Business Dressing for Young Adults

Dressing for a job, an interview, an internship, a networking event, etc. is a source of anxiety for everyone at some point in their career; even more so for young adults just entering the workforce.  Each company and event is different, so it can be nerve-racking not knowing what the proper dress code is, what you can and can’t wear, etc.  You want to make the best impression, of course, and your clothes say a lot about you and who you are.

There are 3 main types of “business dress” that are important to understand before we get into dressing for specific events.  These are probably terms you’ve heard before, but after reading this, you should have a good understanding of what clothes work for what dress code.  The three types of dress codes are: Professional Dress, Business Casual and Campus Casual. 

1. Professional Dress

This is the most conservative type of business wear.  It’s what you’ll be expected to wear in the office if you work in accounting, finance, or other conservative industries (or if you just have a very conservative boss). For women, this means a business skirt or pants suit, or dress and jacket.  For men, professional dress means a business suit or a blazer, dress pants and a tie.

2. Business Casual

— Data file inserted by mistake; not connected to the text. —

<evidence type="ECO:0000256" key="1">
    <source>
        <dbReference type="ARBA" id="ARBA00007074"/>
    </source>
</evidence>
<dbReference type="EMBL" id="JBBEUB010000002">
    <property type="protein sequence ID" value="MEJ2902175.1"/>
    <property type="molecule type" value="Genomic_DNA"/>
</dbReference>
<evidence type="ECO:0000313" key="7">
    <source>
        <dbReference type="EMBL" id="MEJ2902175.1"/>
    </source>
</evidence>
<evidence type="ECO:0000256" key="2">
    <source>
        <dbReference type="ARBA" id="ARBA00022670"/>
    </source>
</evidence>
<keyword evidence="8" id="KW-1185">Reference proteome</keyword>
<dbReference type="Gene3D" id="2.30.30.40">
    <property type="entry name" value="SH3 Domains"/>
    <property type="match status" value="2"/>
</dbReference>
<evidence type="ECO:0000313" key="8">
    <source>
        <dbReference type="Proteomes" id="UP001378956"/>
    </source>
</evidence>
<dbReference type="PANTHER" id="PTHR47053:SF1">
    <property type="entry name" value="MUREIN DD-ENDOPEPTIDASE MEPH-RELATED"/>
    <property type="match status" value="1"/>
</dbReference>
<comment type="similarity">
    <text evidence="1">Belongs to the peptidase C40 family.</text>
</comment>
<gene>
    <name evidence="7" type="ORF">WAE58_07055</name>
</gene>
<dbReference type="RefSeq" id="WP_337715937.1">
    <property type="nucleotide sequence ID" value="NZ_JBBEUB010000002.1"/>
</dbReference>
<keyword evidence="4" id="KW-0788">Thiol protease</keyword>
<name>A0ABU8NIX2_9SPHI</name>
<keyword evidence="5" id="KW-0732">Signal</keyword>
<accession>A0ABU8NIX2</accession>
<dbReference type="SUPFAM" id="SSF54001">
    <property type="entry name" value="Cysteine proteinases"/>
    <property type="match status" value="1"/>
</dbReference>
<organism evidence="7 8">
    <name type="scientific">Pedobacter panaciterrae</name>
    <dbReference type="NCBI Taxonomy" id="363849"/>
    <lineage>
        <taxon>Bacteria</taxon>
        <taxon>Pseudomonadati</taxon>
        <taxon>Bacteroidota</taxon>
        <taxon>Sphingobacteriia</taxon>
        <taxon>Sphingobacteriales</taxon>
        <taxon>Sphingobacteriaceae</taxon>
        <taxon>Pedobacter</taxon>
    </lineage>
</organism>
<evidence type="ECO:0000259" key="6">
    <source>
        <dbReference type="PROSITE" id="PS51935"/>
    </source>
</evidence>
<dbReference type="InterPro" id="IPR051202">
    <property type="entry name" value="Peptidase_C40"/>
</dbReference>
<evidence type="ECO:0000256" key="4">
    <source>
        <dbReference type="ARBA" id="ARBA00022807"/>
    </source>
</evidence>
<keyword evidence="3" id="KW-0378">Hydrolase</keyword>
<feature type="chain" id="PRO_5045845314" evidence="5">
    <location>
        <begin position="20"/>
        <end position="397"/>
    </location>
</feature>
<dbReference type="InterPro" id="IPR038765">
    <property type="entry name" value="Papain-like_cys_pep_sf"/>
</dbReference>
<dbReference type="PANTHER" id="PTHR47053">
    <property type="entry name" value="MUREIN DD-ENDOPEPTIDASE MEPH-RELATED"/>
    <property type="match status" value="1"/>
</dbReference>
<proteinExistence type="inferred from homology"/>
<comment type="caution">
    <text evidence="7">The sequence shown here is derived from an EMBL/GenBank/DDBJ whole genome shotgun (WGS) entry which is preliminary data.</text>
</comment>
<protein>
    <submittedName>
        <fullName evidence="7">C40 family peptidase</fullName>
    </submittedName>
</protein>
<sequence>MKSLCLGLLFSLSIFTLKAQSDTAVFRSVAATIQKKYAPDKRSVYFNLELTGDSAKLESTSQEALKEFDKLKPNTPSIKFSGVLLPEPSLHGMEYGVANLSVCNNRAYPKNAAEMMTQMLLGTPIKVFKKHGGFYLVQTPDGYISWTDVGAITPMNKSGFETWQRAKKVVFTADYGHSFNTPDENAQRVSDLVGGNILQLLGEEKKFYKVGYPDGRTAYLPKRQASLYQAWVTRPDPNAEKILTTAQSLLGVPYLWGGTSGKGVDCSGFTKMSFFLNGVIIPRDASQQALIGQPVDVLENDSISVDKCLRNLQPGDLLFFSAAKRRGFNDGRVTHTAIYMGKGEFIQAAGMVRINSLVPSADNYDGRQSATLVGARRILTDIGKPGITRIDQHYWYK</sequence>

This is a more relaxed version of “Professional Dress” but it does not mean you’re actually going to be “casual“.  This is likely going to be your office dress code if you work in a semi-conservative workplace, but some interviews and events may also call for business casual.  Basically, business casual is a shirt with a collar and/or a sweater, khakis or dress pants and nice shoes for women.  Women can also sometimes wear a moderate length dress or skirt.  For men, business casual is a polo shirt or shirt with a collar and/or sweater, khakis or dress pants and dress shoes.  No tie is required.

3. Campus Casual

Campus casual is what you probably will not be wearing to work.  This is the technical term for what you’re probably wearing every day – jeans, tee shirts and sneakers.  You may be asked to wear campus casual to some very informal on-campus interviews and career days, and some casual networking events.  In general, you probably want to stay away from this in the workplace and err towards more conservative items. 

The idea is to adapt how you look to the environment where you are working or where you want to work, to your job position or to the one you dream about, so you make your attire and the messages that it communicate to work for you. Be prepared to start this new chapter in your life and always look appropriately for each occasion.

Let’s meet soon again, shall we? Meantime remember that your Personal Image is a non-verbal communication tool, use it!

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